• A Train the Trainer Course has been designed to assist potential trainers from agencies or communities to deliver three short courses on aspects of human rights in Australia to newly arrived refugees and community groups.

    Train the trainer manual based on the Human Rights in Australia booklet series. (PDF)

  • Refugees from many different communities have told us about their confusion over human rights in families in Australia. Instead of rights being seen as something good about life in Australia, some see rights as negative or as a problem for their family.

    This book explains some of these rights and what they mean for families.

    At the back of this book you will find summaries of the Universal Declaration of Human Rights, the Convention on the Rights of the Child, and the Convention on the Elimination of All Forms of Discrimination against Women

    There are references to these Human Rights Conventions throughout the Booklet.

  • When refugees first arrive in Australia, one of the biggest changes they often have to face is the difference in rights for women. These rights form part of our legal system. They are based on the international human rights law.

    This booklet is intended to assist families who arrived in Australia as refugees, to understand more about women’s rights in Australia.

  • In Australia, all people are entitled to enjoy their human rights. This means that mothers and fathers, children, and all members of the community have the same rights. However, it does not mean that we can insist on our own rights in such a way that it hurts another person, or that we can take away their rights.

    This booklet is about the rights of children In Australia. It is based on the United Nations Convention on the Rights of the Child.

  • The Centre for Refugee Research wish to thank the following organisations and individuals for their support and generosity in enabling the production of this Training:

    • Refugee communities from around the world for working with the Centre to undertake the consultation process and giving valuable critical evaluation of the process and pilot training sessions.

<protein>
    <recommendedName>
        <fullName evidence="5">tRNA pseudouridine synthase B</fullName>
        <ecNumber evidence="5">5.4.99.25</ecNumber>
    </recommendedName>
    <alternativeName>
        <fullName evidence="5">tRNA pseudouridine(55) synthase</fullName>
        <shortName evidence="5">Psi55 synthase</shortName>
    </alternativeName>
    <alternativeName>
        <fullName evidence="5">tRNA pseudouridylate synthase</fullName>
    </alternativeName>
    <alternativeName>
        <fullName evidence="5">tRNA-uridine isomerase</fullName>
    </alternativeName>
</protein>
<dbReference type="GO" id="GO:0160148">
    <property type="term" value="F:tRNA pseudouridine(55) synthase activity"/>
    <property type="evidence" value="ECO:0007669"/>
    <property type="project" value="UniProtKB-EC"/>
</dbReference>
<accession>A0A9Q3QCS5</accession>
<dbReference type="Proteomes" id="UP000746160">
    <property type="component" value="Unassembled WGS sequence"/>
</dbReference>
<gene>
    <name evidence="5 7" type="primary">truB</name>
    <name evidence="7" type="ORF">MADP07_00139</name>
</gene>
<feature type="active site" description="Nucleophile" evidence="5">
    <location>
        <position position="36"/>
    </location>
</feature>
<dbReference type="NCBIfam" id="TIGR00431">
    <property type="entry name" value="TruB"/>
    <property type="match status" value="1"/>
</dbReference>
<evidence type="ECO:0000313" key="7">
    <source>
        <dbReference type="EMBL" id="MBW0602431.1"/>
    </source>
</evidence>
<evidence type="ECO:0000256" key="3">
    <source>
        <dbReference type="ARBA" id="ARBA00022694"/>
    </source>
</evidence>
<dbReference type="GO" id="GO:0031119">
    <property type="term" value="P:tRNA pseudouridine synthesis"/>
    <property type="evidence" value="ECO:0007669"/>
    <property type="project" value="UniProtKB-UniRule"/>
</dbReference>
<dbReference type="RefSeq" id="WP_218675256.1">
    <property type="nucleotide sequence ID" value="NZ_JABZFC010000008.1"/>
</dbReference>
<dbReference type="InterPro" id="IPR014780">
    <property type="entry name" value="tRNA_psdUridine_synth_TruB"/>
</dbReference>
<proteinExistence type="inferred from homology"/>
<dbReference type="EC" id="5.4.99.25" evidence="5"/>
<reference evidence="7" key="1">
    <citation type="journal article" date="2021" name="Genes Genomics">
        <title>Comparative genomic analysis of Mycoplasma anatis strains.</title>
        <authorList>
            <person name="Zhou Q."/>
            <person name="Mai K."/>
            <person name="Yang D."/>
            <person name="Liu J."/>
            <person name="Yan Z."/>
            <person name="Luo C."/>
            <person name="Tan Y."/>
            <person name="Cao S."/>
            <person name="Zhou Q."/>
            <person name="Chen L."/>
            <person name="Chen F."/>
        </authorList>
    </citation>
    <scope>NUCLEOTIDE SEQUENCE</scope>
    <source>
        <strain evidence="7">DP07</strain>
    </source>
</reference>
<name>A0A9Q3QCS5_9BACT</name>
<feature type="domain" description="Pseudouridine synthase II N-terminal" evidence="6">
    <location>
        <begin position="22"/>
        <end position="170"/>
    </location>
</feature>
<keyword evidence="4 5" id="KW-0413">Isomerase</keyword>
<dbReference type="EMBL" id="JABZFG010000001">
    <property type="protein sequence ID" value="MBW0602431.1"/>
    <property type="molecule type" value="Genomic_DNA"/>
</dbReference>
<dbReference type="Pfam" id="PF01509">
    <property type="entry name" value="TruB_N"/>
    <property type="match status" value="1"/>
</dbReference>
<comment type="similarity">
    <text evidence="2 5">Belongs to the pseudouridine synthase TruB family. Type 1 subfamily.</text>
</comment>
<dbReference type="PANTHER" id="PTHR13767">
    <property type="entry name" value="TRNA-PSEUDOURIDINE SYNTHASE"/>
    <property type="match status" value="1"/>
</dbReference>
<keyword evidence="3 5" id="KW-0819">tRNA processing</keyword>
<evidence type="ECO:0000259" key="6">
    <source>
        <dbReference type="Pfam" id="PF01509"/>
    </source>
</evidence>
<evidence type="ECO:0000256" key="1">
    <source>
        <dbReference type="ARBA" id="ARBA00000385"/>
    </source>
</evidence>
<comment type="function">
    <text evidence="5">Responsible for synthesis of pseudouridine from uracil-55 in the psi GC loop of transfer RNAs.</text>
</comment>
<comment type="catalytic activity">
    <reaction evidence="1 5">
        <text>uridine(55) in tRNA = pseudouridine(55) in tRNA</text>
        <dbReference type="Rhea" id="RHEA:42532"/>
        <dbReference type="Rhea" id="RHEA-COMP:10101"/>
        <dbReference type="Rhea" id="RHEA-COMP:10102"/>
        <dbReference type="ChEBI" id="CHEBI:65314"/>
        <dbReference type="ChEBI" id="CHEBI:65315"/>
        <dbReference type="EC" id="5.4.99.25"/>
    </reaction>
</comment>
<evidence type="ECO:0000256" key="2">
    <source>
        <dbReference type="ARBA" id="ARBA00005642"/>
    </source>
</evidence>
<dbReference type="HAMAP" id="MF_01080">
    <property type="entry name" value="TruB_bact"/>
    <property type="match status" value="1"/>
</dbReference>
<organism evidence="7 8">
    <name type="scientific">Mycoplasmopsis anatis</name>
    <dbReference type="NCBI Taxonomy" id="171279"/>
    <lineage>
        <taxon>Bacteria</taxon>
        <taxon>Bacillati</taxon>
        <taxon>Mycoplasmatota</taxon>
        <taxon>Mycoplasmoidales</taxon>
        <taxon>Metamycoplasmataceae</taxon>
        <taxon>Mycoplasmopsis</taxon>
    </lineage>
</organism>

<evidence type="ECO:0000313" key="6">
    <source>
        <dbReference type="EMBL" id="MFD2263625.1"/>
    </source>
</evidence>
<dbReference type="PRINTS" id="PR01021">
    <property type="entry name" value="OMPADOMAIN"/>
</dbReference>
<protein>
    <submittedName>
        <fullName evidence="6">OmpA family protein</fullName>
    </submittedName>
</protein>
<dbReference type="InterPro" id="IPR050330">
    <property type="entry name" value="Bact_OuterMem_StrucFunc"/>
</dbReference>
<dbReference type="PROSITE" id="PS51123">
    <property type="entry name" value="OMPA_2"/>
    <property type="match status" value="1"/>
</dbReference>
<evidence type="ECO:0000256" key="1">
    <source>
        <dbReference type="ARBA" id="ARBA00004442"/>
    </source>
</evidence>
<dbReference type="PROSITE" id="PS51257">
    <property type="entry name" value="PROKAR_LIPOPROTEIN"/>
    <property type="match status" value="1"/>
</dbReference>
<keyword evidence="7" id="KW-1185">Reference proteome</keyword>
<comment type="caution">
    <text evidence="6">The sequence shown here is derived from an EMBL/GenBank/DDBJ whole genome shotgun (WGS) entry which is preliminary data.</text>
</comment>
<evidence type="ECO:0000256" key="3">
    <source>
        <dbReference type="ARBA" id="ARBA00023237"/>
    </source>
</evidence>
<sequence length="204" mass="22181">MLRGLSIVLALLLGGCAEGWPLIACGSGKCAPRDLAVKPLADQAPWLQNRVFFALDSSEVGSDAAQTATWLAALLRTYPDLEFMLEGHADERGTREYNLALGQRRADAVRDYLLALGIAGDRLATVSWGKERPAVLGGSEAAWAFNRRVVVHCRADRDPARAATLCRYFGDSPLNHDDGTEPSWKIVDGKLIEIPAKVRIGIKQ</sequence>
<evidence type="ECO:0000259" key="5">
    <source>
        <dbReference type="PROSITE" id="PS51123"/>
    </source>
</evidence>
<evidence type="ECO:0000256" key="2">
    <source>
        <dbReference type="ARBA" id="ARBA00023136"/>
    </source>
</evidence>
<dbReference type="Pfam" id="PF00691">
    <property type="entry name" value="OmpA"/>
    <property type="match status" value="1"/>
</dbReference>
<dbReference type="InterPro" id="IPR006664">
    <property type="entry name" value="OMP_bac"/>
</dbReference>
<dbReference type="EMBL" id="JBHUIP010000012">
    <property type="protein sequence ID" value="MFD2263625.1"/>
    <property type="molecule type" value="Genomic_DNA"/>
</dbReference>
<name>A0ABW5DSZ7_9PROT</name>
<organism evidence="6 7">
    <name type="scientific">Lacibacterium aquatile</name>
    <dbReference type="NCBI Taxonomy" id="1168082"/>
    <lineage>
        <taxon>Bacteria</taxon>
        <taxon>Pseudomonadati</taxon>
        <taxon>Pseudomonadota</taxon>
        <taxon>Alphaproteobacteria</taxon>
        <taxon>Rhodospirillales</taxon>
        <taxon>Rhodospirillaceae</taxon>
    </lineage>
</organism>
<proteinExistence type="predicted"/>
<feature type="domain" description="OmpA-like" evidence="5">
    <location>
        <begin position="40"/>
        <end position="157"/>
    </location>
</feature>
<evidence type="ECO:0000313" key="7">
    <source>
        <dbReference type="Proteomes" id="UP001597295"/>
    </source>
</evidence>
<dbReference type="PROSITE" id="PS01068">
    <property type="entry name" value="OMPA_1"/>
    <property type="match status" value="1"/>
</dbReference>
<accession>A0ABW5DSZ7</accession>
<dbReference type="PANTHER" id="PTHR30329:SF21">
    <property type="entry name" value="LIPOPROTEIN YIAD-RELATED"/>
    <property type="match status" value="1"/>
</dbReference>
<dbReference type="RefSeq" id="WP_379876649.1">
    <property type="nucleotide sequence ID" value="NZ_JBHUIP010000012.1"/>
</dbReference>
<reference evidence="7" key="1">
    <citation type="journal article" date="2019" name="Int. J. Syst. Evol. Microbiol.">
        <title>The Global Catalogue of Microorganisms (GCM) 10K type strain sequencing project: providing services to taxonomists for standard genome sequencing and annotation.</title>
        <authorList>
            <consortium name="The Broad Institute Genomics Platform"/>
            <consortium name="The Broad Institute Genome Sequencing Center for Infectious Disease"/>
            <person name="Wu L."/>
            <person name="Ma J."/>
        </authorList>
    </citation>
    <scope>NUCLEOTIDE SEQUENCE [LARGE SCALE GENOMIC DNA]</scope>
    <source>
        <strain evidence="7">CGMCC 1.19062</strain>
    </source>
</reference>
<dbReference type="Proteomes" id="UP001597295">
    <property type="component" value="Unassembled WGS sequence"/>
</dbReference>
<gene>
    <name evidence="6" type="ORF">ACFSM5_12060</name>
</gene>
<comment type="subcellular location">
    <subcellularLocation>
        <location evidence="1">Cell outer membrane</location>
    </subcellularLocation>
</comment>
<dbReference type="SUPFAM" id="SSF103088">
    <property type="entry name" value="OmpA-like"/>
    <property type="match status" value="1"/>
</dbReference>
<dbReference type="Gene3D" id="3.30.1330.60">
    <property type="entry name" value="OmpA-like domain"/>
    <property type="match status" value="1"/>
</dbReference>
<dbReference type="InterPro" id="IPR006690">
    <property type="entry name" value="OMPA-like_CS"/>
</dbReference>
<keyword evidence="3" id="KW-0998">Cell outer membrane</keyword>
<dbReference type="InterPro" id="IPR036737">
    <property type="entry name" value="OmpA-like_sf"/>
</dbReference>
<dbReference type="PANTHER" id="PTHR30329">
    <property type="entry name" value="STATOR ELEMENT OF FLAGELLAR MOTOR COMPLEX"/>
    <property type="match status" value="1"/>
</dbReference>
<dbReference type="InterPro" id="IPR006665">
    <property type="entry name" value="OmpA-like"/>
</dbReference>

• ARC Linkage Industry partners AMES Australia, Diversitat Geelong, the NSW Service for the Treatment and Rehabilitation of Torture and Trauma Survivors (STARTTS), the Queensland Program of Assistance to Survivors of Torture and Trauma (QPASTT) and the Townsville

    Multicultural Support Group (TMSG) for supporting this research and to their staff who were active participants in the initial pilot of this Training of Trainers Program.

    • Centre associates and staff Geraldine Doney, Rebecca Eckert, Rochelle Baughan, Marcela Garrett and Kristy Ward for facilitating consultations and training sessions and continuously seeking to improve the process.
    • UNSW Australia interns for undertaking the vital task of documenting the process to enable real outcomes to be achieved.


    With many thanks to Damayanthi Muthukamaraga and Anna Gilet for the graphics used in the Slides and Angela O’Connell for layout of materials.


    This Training Package was produced as part of the ARC Funded Linkage Project - The Meaning of Rights in Refugee Settlement, with additional funding provided by UNSW Arts, Design & Architecture. It is based on the Human Rights In Australia series of 3 booklets originally produced by the UNSW Centre for Refugee Research with AMES Australia and an introductory training program funded by the Myer Foundation.

    Use of Materials

    These materials can be used or reproduced without fee or prior permission. However, the source must always be referenced as the UNSW Australia Centre for Refugee Research Training Modules. The materials are not for sale or resale.